Correction: Although the information that we had to hand at the time of this article suggested that the law took effect from January 1962, section 137A of the Act as subsequently published online clearly indicates a commencement date of January 2012. This means that the law is only retrospective for three years, not for 53 years. We apologize for the error. Our article remains in its original form below.

A bill extending the term of copyright by an additional 45 years—almost doubling it, in the case of corporate and government works—sailed through the Jamaican Senate on June 26, after having passed the House of Representatives on June 9. The copyright term in Jamaica is now 95 years from the death of the author, or 95 years from publication for government and corporate works. This makes it the third-longest copyright term in the world, after Mexico and Côte d'Ivoire respectively with 100 and 99 years from the death of the author.

Worse than this, the extension was made retroactive to January 1962. Besides being the year when Jamaica attained independence, 1962 also just so happens to have been the year when Jamaican ska music (a popular genre in its own right, but also a precursor of the even more popular reggae) burst onto the international music scene. The parallels with the extension of the U.S. copyright term in the “Mickey Mouse Protection Act” are quite eerie. But, worse than what happened into the U.S., the retrospective effect of the law means that works that have already passed into the public domain in Jamaica are now to be wrenched back out again. Jamaica will now be one of the last countries in the entire world to enjoy free access to works that are already in the public domain in the United States—such as Charlie Chaplin's The Kid, from 1921.

If Jamaica hoped that this measure would bring in additional royalties for its musicians from overseas markets, then the tactic that it chose to pursue was doomed to failure from the outset. Foreign users of Jamaican copyrights are not bound by the extended copyright term; only Jamaicans are; but conversely, Jamaicans are now obliged to honor foreign copyrights for the full extended term.1 As opposition spokesperson on culture Olivia Grange put it during debate on the new law, “what will happen is that we will, in fact, be paying out to foreign copyright holders in foreign exchange for the continued use of foreign works in Jamaica, while our own rights holders will only benefit up to the 50, 70 or 80 years that exist in other countries”. So all that this measure has accomplished is that citizens of Jamaica, a developing country, will be paying more money into Hollywood's coffers, while Jamaica's own rich cultural heritage draws in not a penny more in return. Yay?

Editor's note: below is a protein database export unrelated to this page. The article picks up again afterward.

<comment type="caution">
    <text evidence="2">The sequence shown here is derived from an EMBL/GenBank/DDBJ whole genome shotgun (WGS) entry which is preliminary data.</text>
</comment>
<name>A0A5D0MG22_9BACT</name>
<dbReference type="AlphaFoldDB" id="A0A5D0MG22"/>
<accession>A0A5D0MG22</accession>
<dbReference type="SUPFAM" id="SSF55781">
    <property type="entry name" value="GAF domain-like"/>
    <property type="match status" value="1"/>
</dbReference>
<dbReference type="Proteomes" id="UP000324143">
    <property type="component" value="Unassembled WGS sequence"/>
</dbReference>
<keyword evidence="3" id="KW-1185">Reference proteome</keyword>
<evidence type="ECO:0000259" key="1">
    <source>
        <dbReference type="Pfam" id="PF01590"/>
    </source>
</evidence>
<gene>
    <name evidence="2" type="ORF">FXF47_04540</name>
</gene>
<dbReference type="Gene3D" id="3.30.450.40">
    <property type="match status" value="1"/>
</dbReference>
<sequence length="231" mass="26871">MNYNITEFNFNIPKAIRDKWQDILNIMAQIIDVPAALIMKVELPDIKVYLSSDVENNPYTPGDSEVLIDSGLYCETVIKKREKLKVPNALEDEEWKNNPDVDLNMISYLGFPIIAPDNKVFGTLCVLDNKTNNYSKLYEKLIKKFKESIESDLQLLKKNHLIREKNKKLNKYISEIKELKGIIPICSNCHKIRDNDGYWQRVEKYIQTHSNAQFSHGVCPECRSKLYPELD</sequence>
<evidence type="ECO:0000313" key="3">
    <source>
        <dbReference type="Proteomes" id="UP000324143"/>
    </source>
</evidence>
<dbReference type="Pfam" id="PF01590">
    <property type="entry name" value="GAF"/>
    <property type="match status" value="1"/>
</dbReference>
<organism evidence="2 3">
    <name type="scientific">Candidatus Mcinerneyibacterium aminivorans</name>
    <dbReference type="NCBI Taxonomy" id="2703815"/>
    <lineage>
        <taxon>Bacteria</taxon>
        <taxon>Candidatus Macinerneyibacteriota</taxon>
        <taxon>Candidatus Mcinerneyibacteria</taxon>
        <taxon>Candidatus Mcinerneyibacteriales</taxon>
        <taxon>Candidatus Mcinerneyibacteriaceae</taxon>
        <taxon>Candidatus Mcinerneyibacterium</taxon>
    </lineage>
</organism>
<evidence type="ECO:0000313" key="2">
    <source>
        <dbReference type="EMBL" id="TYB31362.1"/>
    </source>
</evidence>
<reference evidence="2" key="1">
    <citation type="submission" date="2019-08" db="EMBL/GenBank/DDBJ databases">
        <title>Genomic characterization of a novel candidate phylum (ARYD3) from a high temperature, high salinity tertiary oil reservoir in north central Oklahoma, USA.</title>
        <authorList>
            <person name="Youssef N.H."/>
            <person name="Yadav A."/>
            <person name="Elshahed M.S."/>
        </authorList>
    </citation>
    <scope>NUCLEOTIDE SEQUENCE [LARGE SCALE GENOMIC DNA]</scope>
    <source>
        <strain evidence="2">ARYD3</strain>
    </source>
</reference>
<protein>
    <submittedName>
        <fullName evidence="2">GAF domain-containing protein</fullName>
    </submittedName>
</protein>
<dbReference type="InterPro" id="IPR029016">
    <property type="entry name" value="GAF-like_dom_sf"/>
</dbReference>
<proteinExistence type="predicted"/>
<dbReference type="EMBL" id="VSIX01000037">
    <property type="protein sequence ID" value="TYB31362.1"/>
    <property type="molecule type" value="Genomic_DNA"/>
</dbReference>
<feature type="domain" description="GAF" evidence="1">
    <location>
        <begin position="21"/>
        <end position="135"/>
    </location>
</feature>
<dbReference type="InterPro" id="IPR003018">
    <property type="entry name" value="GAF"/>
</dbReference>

This measure is so stupid on its face that it is a wonder it passed through parliament at all. But what pains us even more is that it was deemed a trivial enough change to the law that it went unreported in the press until it was already a fait accompli. We could've spotted it earlier, and we're not proud of missing it. But it also came as an unwelcome shock to all the other activists with whom we work, including the International Federation of Library Associations and Institutions, whose members in Jamaica have suffered a sudden and severe setback to their mission to preserve and disseminate the early written records of newly-independent Jamaica.

That fact that proposals to lock up copyright works for an additional two, three or four decades or more isn't even considered newsworthy is something that we want to urgently change—especially now that six countries around the Pacific Rim are facing that very prospect, all at the same time, with the impending conclusion of the Trans-Pacific Partnership (TPP) that could enshrine a life plus 70 year copyright term in stone. Copyright term extension is not a positive sum, or even a zero sum game. It enriches big media corporations, not struggling artists; it impedes libraries, archives, educators and people with disabilities; and it locks away an entire corpus of works that belong in the public domain, preventing them from being repurposed by a new generation of artists and innovators (particularly in countries, like Jamaica, that lack a “fair use” right).

Jamaica has sadly fallen into the copyright trap, and it may be too late for it to escape. But it isn't yet too late for Canada, Japan, Malaysia, Brunei, New Zealand or Vietnam. Over the following weeks we will be highlighting the harmful effects of the extension of copyright terms in some of these countries, and providing an easy mechanism for you to use to take action, in these final days of the negotiations of the TPP.

On our TPP's Copyright Trap page we link to more articles about how the threat of copyright term extension under the TPP impacts users around the world.

  • 1. This would not be the case if Jamaican law followed the “rule of the shorter term”, which would allow it to honor foreign copyrights only for the term of protection that they enjoy in their home country. But it doesn't, so you can ignore this footnote.